Of course, from what we currently know,<br />

there’s no room at the inn. Compatriots<br />

and close friends Luca Marini and Marco<br />

Bezzecchi currently take up the two VR46<br />

Ducati spots for 2024, but there could be<br />

some moving parts within Ducati’s rider<br />

structure that could facilitate Morbidelli’s<br />

move.<br />

Mooney VR46 Racing Team Manager,<br />

Pablo Nieto, admitted before the summer<br />

break that Morbidelli was on their minds<br />

amid the honest interviews Morbidelli<br />

served up when asked about his future.<br />

Rossi and the VR46 Academy won’t want to<br />

see Morbidelli left without a ride and know<br />

exactly what he’s capable of, so it’s a move<br />

that makes sense if it’s possible to make it<br />

happen.<br />

The aforementioned is all speculation for<br />

now, but Morbidelli’s confirmed departure<br />

from Yamaha will spark the silly season<br />

domino effect as we begin the second half<br />

of the 2023 campaign.<br />

Is moving away from MotoGP an option<br />

for Morbidelli?<br />

This is a question that will be on many<br />

people’s lips after hearing this news.<br />

Given how saturated the premier class<br />

rider market currently is, it’s a viable thing<br />

to ponder. Is there room in WorldSBK if<br />

that was the only option? Difficult to say<br />

as things stand. If not, where else would<br />

Morbidelli apply his trade?<br />

But given what Morbidelli confidently said<br />

about having a ‘Plan B and C’ to stay in<br />

MotoGP, all signs point towards the<br />

28-year-old having a place on the grid for at<br />

least 2024, wherever that may be.<br />

It shouldn’t be long before we know what<br />

the future holds for Morbidelli. Does a<br />

mouthwatering switch to VR46 and Ducati<br />

await, or is there something surprising<br />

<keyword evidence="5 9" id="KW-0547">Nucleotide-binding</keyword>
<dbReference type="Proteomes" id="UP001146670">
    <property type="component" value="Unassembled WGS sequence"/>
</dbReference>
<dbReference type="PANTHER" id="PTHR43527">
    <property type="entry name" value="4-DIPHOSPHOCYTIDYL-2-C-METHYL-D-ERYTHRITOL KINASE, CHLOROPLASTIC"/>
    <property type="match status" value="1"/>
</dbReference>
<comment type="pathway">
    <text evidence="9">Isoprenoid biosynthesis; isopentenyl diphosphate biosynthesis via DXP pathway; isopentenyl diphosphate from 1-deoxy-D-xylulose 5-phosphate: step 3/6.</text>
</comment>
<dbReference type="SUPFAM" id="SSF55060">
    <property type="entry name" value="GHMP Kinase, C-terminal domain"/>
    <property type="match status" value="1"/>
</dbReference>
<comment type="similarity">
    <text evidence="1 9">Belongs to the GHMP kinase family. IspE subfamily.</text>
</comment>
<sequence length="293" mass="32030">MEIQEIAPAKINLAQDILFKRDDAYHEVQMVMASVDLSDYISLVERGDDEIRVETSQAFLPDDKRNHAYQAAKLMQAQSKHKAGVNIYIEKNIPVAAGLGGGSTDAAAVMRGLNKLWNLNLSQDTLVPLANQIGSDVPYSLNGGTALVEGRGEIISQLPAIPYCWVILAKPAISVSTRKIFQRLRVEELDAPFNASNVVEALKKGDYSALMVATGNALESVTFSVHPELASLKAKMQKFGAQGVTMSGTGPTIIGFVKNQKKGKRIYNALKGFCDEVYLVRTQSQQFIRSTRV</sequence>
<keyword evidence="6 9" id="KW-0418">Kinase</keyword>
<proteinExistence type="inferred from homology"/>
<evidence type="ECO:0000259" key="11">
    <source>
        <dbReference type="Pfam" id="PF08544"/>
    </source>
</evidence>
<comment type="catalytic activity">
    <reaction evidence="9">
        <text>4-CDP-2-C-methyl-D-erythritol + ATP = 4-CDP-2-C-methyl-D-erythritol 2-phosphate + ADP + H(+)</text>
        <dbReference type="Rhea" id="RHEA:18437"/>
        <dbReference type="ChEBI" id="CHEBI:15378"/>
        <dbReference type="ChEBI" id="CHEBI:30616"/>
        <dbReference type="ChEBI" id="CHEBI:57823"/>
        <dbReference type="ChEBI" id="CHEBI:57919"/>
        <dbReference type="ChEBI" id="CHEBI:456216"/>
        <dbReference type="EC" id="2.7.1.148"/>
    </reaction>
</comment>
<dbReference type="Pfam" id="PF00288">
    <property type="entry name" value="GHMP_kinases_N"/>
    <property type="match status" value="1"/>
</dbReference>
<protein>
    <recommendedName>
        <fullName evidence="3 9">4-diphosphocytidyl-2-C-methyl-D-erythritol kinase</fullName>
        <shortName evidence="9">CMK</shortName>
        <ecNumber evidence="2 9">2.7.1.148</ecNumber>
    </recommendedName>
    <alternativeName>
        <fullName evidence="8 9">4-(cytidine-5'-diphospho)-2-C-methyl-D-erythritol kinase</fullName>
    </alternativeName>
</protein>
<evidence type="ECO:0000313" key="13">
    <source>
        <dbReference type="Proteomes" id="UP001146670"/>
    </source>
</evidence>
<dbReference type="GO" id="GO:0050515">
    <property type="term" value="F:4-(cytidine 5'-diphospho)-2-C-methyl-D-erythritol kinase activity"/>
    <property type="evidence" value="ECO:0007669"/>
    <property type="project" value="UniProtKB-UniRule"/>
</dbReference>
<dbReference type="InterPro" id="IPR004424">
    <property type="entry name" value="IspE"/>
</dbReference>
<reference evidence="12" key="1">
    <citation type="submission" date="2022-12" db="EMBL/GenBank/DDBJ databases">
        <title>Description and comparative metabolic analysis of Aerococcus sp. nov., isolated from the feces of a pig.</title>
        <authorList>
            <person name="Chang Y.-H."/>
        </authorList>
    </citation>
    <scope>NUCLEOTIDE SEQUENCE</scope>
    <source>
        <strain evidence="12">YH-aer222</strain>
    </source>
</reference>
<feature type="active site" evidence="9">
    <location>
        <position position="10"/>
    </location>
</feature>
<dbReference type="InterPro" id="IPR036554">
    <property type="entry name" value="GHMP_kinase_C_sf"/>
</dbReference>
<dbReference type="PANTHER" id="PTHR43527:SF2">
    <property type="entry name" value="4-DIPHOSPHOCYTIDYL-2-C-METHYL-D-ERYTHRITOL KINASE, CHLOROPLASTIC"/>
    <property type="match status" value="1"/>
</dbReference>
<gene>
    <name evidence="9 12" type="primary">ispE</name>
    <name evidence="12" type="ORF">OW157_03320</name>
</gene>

waiting in the pipeline?


Zarco talks Honda links: “I<br />

would be proud”<br />

MotoGP burst back into life at the British<br />

GP and the action came thick and fast, both<br />

on and off the track. While Aleix Espargaro<br />

(Aprilia Racing) claimed a brilliant last lap<br />

Sunday Silverstone win, we saw some big<br />

moves in the rider market which may have<br />

major implications for some established<br />

names in the coming weeks, chiefly Johann<br />

Zarco (Prima Pramac Racing).<br />

Having seemed destined to continue<br />

his time with the Ducati based outfit, the<br />

Frenchman’s future is now up in the air, with<br />

Alex Rins’ (LCR Honda) move to Yamaha<br />

and Franco Morbidelli’s exit kickstarting<br />

a rider merry-go-round. LCR now have a<br />

vacant seat to fill for 2024, and Zarco has<br />

been touted as a potential option.<br />

have to think about this. But my target is<br />

Ducati with this winning bike and winning<br />

team, too. We’re leading the Championship<br />

with Pramac. Jorge [Martin] and I are good<br />

together so why not continue?<br />

Indeed, Zarco remains defiant that he<br />

deserves to continue with Ducati and<br />

ride the Desmosedici beyond the current<br />

campaign, but he believes that Prima<br />

Pramac Racing is the only option for him<br />

to do so: “At the moment results are good<br />

enough to think about Ducati and Pramac<br />

on a factory bike.”<br />

There were also links to the World<br />

Superbike series, but Zarco was quick to<br />

pour cold water over them.<br />

“I would be proud to be this guy,” the #5<br />

said as he responded to speculation linking<br />

him to a lead role with Honda. Assessing<br />

the current state of the RC213V, he<br />

regarded it is an intriguing proposition but<br />

acknowledged that his current home would<br />

be hard to top.<br />

“It won’t be a bad challenge. If you think<br />

about victory, to be in the top position and<br />

to fight, as I’m doing now for a few years,<br />

clearly the place to be is at Ducati because<br />

it’s the best bike. We can see it on the track.<br />

“It’s good to have the interest of Honda.<br />

Clearly it’s nice to have this kind of brand<br />

interested, even if they’re struggling. We<br />

“I’m 4th (at time of speaking after Saturday’s<br />

British GP Tissot Sprint) in the Championship<br />

so why should I think about the Superbike<br />

now? We’re used to saying that if you make<br />

good results you can have your seat in<br />

MotoGP for the following year. I’m doing it<br />

and I still don’t have the seat for next year.<br />

So that makes the feeling a bit strange.<br />

But for sure, what I’m doing now, I won’t<br />

go to Superbike. Not because I don’t<br />

like Superbike, but I’m still performing in<br />

MotoGP, even if people say I’m not winning.”<br />

As Zarco failed to quell the fire, LCR boss<br />

Lucio Cecchinello fanned the flames by<br />

claiming the Frenchman’s camp first made<br />

contact with them.<br />

“I’m going to tell you the truth, we have<br />

nothing to hide. We were approached by<br />

various agents, including the one of Zarco.<br />